HDTV, it’s the wave of the future right? So why not add it to your HTPC? There are several HDTV cards available for HTPC’s, I went with the MyHD MDP-100. They now have a new card out, the MyHD MDP-120, but mine is the older model. The newer model was out when I picked up my card but I found a good deal on a used card so I jumped on it. The biggest differences between the two cards is that the MDP-120 has a slightly more sensitive tuner and has the ability to have DVI out via a daughter card. I live close enough to the main HDTV antenna in my area that I didn’t really need any more sensitivity and my projector doesn’t accept DVI so there was no real need for me to go for the newer, more expensive card. I already had a standalone HDTV receiver, it was the Zenith HDV420 and it worked great, but I wanted the ability to record HDTV and also I wanted to consolidate as much as I could. So by replacing the Zenith HDV420 with the MyHD MDP-100 I was able to free up more room in my rack and record HDTV.
The MyHD MDP-100 has been a great card for me. I don’t watch a whole lot of TV and I can get a lot of HDTV programing via my cable box so this card doesn’t see a whole lot of use. Comcast in my area doesn’t offer CBS in HDTV and I am a big fan of CSI so while CSI is on the air this card gets used every Thursday. The video quality on the card is fantastic, equally as good as my old stand alone box and I love being able to record HDTV (I still have the Janet Jackson “wardrobe malfunction” recorded). So even though it doesn’t see a whole lot of use I still love having it. It’s great for Thursday nights and also for special events that are broadcast in HDTV like the superbowl and the Oscars.
When setting up the MyHD MDP-100 you have a couple of options. The easiest way, from a day to day usage point of view, is to run the video out from your main video card into the pass through on the MyHD card and then from the MyHD card to your TV. This way everything coming out of the HTPC is transmitted from the same place. I did not go this route though. Since I am using the a MP-1 one modified video card I didn’t want to run the output from that card back into the MyHD card possibly lowering the quality. So what I have done is run one cable from my primary video card to my projector and then a second cable from the MyHD card to my projector. From a usage point of you this makes it a touch more complicated because when I want to watch HDTV or a laserdisc (I’ll explain why laserdisc in a minute) I have to switch the input on the TV. In practice this is really isn’t a big deal to me at all though because I have just programmed macros in Netremote so all I have to do is press one button on my remote and it takes care of the rest.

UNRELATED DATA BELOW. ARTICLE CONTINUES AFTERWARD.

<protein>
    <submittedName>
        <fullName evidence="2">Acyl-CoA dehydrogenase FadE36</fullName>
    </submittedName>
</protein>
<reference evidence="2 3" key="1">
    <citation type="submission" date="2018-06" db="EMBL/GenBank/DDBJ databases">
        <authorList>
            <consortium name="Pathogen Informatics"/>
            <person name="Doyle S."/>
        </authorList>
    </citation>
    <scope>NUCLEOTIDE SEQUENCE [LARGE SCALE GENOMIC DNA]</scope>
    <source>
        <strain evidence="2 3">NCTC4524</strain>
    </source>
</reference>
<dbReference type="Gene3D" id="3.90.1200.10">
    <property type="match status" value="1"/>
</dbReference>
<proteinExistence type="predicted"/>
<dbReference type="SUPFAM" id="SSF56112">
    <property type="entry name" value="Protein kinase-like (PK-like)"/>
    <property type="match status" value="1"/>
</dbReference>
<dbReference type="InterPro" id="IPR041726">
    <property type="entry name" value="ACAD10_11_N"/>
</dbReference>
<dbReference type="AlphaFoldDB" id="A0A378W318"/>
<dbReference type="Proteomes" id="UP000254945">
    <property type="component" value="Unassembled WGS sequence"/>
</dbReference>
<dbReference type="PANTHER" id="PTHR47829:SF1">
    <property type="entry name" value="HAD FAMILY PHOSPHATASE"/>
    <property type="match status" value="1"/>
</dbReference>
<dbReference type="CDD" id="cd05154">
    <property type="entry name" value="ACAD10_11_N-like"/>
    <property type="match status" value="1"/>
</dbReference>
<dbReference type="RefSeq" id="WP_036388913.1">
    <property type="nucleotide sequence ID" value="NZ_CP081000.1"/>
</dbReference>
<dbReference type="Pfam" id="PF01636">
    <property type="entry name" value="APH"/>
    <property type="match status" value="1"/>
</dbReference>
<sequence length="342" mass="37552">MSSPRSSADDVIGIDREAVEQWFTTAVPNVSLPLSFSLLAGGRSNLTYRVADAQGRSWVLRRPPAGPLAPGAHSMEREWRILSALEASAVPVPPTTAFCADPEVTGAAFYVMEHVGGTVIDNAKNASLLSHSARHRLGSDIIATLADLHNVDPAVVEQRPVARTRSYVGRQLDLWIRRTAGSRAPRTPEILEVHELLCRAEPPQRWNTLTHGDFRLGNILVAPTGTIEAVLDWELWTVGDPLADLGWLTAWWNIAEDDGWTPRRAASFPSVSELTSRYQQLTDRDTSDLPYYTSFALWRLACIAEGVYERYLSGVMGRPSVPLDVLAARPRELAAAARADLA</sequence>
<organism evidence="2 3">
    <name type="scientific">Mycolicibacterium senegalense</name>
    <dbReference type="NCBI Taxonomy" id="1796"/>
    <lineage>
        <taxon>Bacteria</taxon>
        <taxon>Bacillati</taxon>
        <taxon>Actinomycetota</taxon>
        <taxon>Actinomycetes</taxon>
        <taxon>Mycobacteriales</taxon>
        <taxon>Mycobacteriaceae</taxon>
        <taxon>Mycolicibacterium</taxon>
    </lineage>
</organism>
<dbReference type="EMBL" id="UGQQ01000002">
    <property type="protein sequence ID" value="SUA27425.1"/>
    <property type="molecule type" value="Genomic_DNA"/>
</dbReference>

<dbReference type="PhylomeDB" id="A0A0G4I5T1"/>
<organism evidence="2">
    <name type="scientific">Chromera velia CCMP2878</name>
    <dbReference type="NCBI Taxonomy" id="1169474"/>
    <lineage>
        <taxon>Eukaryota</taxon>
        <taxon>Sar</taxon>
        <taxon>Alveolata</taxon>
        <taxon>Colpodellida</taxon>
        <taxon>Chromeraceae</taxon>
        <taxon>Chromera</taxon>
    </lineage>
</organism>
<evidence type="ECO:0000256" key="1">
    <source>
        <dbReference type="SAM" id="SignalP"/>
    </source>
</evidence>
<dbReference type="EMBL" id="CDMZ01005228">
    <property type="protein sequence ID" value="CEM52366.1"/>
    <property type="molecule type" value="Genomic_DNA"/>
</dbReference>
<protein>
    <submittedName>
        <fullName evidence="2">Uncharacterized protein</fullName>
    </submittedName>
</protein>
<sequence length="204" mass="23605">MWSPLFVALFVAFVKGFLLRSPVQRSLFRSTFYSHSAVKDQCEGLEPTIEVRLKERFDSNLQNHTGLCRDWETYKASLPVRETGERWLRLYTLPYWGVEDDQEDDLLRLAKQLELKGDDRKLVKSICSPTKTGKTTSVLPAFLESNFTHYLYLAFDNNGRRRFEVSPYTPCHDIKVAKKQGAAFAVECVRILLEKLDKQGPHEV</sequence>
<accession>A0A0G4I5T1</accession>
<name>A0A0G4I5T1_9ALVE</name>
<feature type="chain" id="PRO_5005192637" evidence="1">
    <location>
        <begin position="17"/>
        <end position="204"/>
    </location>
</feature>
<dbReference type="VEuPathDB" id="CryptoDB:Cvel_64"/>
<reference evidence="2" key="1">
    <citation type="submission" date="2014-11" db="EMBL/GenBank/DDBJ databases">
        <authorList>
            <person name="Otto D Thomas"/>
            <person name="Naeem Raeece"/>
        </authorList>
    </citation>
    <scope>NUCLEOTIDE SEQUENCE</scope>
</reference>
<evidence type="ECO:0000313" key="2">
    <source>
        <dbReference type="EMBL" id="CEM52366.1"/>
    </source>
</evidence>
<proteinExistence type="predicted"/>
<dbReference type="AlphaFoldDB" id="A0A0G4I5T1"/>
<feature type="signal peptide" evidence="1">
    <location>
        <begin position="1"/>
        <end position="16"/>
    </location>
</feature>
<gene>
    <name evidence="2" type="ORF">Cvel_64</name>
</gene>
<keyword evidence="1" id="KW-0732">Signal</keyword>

Now if I confused you when I mentioned playing a laserdisc in the last paragraph let me clarify. With the MyHD card you can also run external devices through it and use the MyHD card as a scaler which is exactly what I am doing with my laserdisc player. I run the S-Video out from my laserdisc player into the S-video in on the MyHD card, choose the appropriate input in the MyHD software and presto, my laserdiscs are being scaled up to HDTV resolutions. This helps a lot, my laserdiscs look great. I have it setup so that it scales everything to 720P.
You can also use the MyHD card like a VCR to record a show at a predertimend time which is nice. I have recorded several shows when I knew I was not going to be home to watch them and I still get to watch them in all their HDTV quality. Recording HDTV can eat up hard drive space quickly though. Recording HDTV requires about 8.7GB per hour so make sure you have plenty of hard drive space.
MyHD MDP-100 HDTV Tuner Card Specs
|Processors||TeraLogic Janus Decoder|
Nxt2000 HDTV Receiver/Demodulator
|Input Connections||2x Coax Antenna/Cable "F" Connectors|
S-Video and Composite NTSC
Analog 2-channel audio
Breakout cable for VGA loop-back
|Output Connections||15-pin D-Sub VGA Connector|
Component (Y-Pb-Pr with optional cable)
S/PDIF Digital Coax (RCA)
Analog 2 channel L+R Stereo
|De-multiplexer||MPEG-2 Transport Steam|
Max. 40 Mbps
Controls up to 32 PID
|Video Algorithm||MPEG-2 Main Profile @ High Level (HDTV)|
MPEG-2 Main Profile @ Main Level (SDTV)
|Frame Buffer Memory||16Mbytes|
|Minimum System Requirements||Pentium II 400MHz or faster processor|
64MB or RAM
Windows 98 SE, ME, 2000, and XP
|Interface||PCI bus v2.2 compliant|
33MHz or 66MHz operation
Supports 4:3 or 16:9
|Package Contents||Infrared Remote|
Control (Serial Port)